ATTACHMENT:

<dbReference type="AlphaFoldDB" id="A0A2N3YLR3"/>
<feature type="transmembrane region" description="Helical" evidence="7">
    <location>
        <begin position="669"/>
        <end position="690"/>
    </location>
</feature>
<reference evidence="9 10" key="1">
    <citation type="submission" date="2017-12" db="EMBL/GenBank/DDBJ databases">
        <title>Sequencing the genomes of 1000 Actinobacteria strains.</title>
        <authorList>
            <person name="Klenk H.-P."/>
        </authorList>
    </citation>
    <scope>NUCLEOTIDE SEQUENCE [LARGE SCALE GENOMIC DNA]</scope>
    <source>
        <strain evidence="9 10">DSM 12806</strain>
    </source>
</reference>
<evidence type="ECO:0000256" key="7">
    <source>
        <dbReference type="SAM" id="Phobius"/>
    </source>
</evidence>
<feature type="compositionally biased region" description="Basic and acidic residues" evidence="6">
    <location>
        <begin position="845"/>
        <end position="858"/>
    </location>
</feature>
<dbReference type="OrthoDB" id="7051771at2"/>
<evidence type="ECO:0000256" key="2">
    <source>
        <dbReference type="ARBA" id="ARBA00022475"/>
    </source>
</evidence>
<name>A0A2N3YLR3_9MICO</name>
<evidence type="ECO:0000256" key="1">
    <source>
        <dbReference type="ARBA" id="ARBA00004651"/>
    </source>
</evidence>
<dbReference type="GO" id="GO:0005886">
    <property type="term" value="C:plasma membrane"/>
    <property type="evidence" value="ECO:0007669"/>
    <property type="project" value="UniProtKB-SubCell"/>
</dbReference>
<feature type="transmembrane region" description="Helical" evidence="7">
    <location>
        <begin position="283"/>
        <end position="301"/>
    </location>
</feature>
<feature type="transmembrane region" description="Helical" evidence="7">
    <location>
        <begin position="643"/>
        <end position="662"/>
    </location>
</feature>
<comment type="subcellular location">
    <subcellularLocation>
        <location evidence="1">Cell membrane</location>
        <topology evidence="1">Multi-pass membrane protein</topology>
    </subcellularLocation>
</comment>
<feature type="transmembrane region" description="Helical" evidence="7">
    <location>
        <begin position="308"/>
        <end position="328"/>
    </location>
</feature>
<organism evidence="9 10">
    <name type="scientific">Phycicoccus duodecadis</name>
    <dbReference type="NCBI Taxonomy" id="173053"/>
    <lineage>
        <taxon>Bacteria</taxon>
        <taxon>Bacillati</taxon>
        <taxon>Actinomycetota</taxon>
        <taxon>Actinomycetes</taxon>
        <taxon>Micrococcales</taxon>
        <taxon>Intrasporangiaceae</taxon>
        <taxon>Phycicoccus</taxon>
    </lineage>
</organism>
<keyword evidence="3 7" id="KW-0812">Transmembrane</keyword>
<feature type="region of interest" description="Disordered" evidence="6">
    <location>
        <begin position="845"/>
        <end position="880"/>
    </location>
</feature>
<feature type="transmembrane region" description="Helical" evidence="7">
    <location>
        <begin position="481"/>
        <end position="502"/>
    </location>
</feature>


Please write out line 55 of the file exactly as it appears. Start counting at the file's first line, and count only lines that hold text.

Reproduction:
    <location>